Ahmadinejad touted fostering friendly relations with Latin America nations as his foreign policy achievement. However, in 2012, he faced a massive political embarrassment at home after reports emerged that no Brazilian official, including his counterpart at the time, Dilma Rousseff, went to the airport to greet him upon his arrival in Brazil to attend the Rio+20 Summit in Rio de Janeiro. The discomfiture became bigger when Rousseff rejected a request by Ahmadinejad for a personal meeting. He was mocked by media and MPs in Iran because none of the leaders attending the Rio+20 Summit conferred with him, and he ended up taking a photo with the Rio de Janeiro airport security guards prior to boarding his flight back to Tehran.
The former Iranian president was a master of creating controversies. He referred to the UN Security Council resolutions urging Iran to suspend its uranium enrichment activities “worthless papers.” In a widely-ridiculed speech at the Columbia University in 2007, he claimed that there are no homosexuals in Iran, and was laughed at by the students attending. The university president Lee Bollinger gave a humiliating introduction to his speech, in which he described Ahmadinejad a “cruel and petty dictator” who is “brazenly provocative or astonishingly uneducated.” Despite all the criticism, Ahmadinejad hardly revised his approach.
A publicity stunt
Although viewed as a confrontational and belligerent leader internationally, Ahmadinejad was frequently approached by the foreign press for exclusive interviews and treated as a top-notch guest in major talk shows on American and European TV, and Q&A sessions with international newspapers. Perhaps his controversial remarks were what these media outlets believed would entertain their audience in a unique way and add to their viewership and circulation.
And the hardline former president who was ostensibly fond of photo opportunities, publicity and pageantry, seized on these media prospects to become more famous, capture global attention and win popularity among people who both sympathized with his opinions and found them audacious.
It’s comprehensible that lacking access to those opportunities, and not being the center of attention anymore represent unfavorable situations to Mahmoud Ahmadinejad. So, in a desperate bid to stay on the fringes of the media radar, Ahmadinejad is using his Twitter account to comment on global issues, in flawed English, issue statements about such fancy and stylish ideas as peace, friendship, love, kindness and justice, and also delve into the U.S. sports, culture and politics, most probably in order to be hunted by the U.S. media.
Some of Ahmadinejad’s recent tweets include references to the birthday of the American King of Pop Michael Jackson, which is ironic considering that he had declared a ban on Western music being played by the state radio and TV stations in 2005. Ahmadinejad has also opined on the mass shootings in El Paso and Dayton, the 1994 murder of Nicole Brown Simpson and Ron Goldman attributed to O.J. Simpson, the birthday of Malcolm X, and the death of noted American rapper Nipsey Hussle.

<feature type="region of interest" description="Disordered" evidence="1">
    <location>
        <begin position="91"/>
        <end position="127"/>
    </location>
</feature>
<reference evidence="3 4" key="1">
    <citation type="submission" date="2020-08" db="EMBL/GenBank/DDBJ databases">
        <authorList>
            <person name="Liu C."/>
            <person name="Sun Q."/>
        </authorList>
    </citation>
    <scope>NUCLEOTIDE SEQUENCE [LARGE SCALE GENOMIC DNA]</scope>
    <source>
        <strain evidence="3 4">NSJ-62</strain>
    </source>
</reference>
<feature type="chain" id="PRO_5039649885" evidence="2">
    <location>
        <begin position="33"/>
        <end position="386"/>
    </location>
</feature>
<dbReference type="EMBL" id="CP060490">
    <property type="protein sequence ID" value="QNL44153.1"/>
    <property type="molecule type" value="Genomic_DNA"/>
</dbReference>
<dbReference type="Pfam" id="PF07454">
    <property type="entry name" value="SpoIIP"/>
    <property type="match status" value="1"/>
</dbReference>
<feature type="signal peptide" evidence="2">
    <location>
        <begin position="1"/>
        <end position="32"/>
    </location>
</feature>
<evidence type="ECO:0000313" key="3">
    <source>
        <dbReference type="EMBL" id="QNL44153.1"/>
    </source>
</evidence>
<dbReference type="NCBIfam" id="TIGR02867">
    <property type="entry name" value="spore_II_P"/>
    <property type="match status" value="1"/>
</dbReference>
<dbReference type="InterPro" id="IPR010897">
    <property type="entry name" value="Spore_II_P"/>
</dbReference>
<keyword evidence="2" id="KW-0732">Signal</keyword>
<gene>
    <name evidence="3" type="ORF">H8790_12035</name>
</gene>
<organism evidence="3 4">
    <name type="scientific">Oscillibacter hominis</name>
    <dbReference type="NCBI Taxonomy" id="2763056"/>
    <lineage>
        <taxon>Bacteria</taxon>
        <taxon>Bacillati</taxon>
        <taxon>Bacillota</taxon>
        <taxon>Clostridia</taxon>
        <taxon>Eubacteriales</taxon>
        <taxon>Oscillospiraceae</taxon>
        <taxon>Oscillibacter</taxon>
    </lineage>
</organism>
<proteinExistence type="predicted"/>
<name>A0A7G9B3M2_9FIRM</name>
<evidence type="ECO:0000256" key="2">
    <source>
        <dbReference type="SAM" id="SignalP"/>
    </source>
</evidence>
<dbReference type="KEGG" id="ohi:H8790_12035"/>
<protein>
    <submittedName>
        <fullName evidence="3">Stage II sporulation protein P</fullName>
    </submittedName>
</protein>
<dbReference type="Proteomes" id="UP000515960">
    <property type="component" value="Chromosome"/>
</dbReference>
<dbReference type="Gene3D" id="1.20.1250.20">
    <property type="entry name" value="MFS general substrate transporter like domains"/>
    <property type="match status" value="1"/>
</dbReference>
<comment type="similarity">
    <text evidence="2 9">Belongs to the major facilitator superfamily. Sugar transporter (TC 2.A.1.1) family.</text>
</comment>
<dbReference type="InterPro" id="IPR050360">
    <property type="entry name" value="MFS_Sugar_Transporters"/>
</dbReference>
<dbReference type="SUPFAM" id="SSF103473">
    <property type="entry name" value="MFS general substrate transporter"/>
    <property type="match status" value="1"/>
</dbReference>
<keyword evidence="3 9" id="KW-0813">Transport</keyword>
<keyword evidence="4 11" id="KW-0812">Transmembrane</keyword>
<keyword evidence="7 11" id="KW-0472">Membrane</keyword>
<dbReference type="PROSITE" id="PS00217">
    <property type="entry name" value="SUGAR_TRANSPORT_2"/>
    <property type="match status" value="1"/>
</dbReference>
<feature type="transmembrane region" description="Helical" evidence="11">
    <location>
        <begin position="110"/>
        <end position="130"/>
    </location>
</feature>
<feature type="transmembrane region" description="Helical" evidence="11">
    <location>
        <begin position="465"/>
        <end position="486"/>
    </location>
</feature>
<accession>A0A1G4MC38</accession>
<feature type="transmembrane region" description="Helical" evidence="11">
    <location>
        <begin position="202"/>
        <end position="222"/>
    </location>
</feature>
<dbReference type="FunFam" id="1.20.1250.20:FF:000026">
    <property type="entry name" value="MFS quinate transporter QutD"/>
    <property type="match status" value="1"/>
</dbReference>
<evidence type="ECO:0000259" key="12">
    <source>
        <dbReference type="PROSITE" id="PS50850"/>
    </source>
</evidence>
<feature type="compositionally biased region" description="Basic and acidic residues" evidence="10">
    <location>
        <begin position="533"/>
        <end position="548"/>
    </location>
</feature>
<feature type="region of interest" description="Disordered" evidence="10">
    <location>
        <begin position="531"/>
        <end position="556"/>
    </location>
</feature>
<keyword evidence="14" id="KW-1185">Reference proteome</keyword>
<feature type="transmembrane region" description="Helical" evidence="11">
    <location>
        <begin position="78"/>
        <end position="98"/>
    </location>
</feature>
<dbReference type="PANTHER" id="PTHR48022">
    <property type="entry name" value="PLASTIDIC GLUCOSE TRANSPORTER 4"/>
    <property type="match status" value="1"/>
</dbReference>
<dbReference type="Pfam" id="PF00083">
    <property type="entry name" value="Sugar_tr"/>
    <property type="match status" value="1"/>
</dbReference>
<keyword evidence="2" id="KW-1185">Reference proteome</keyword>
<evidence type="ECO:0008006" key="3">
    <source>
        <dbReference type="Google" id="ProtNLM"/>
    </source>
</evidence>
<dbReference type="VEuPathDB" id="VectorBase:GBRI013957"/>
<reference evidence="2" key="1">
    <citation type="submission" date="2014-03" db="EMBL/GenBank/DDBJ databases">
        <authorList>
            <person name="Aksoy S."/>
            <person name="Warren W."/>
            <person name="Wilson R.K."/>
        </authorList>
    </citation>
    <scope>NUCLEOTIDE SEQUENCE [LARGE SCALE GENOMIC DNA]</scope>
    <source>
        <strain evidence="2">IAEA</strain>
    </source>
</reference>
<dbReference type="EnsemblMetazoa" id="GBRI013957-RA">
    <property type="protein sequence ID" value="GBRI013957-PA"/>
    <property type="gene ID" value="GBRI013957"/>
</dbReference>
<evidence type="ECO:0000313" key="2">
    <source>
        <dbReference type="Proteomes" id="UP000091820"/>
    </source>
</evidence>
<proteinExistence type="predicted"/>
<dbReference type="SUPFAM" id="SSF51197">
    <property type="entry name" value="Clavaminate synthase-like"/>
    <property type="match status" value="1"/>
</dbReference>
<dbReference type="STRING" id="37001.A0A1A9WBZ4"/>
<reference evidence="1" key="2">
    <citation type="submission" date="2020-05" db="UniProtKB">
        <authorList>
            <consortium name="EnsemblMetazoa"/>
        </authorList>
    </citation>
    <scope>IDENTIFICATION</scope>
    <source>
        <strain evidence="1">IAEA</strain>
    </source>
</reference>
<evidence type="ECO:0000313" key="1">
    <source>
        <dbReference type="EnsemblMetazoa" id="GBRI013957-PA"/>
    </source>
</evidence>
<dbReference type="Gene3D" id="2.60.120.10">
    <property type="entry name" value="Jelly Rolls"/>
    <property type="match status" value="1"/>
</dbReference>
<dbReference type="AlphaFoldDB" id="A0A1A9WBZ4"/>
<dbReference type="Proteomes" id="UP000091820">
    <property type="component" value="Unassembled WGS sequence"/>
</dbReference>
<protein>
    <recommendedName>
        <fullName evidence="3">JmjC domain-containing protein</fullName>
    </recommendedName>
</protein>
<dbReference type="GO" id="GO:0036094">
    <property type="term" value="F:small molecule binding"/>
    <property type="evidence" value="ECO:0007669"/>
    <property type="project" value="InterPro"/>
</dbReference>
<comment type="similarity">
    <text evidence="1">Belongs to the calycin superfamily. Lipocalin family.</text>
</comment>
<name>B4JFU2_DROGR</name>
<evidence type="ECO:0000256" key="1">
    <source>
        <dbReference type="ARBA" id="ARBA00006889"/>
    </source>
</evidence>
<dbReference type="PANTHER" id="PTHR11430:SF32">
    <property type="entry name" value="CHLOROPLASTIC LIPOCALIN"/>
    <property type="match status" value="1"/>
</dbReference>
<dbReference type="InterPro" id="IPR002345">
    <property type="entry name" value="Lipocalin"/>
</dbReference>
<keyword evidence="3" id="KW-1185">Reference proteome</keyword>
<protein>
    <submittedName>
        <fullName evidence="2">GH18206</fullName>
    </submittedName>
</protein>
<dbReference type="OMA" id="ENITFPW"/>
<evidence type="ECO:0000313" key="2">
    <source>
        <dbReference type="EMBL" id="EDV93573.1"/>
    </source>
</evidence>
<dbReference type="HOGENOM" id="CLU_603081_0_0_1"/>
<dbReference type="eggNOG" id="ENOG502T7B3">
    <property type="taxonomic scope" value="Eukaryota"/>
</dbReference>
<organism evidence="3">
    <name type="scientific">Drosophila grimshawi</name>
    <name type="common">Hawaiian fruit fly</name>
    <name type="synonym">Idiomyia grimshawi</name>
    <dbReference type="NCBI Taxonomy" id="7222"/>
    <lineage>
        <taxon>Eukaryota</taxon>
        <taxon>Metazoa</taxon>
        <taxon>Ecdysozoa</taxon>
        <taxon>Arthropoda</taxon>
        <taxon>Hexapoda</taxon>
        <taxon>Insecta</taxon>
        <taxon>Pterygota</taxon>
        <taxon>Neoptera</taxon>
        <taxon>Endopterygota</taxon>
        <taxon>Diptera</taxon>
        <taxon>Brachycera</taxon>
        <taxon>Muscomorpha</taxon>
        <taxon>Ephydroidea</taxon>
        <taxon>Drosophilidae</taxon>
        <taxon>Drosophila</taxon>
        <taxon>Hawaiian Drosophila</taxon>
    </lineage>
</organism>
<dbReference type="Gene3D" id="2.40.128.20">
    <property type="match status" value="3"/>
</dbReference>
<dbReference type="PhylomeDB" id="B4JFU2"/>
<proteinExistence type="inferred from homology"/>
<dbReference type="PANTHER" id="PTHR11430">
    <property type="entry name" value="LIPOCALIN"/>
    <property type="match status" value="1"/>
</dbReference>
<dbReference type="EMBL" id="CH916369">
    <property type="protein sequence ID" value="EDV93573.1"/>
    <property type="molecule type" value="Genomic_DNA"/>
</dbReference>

Somebody who doesn’t know Ahmadinejad and reads his tweets about universal values of freedom, liberty, justice and equality might readily conclude that the person behind them is an erudite intellectual who is concerned about the state of the world and has concrete solutions for its problems. His tweets about American sports, culture and politics also impart the impression that he is genuinely enthusiastic about the United States, its history and its people.
In a tweet on June 14, he congratulated the Toronto Raptors on winning the 2018-19 National Basketball Association (NBA) championship, adding,“If I were president, I would definitely invite you all to Iran.”
However, for the former constituents of Ahmadinejad and the critics who know his worldview and personality well, the offer of inviting the Raptors to Iran is hypocritical, as much as his apparent enchantment with American culture and public figures is phony.
In February 2009, the Ahmadinejad administration refused to grant visas to the members of the U.S. women table tennis team, who were planning to visit Iran as part of an initiative by the U.S. Department of State to foster people-to-people exchanges between the two nations.
As an ardent anti-Western, anti-American leader, Ahmadinejad never spared any opportunity to launch vituperative attacks on the United States, the European countries, and, of course, Israel. It was during his tenure that Iran’s relations with the West in general plummeted to an all-time low. On different occasions, he described the United States a “dictatorship,” “a terrorist regime,” and “a bullying, arrogant power” and he once called America a “quadruped” mired in the “region’s swamp.” So, it’s a bit odd that he is trying to give the impression of a U.S.-loving thinker today, and there’s no way to interpret his appeals other than to say that he is on a quest for fanfare and visibility.
Ahmadinejad might be able to get a few mentions in the Washington Post, the New York Times and other mainstream U.S. media outlets over his Twitter masquerade. However, for him to play the role of a peace-loving, courteous, sagacious scholar who never addressed the United States as “the bogeyman snatched the boob” is not merely duplicitous, it’s implausible. The reality is that he is the leader who was behind the nationwide ban on Twitter and other social media, and is now turning to the same venues to get his words out.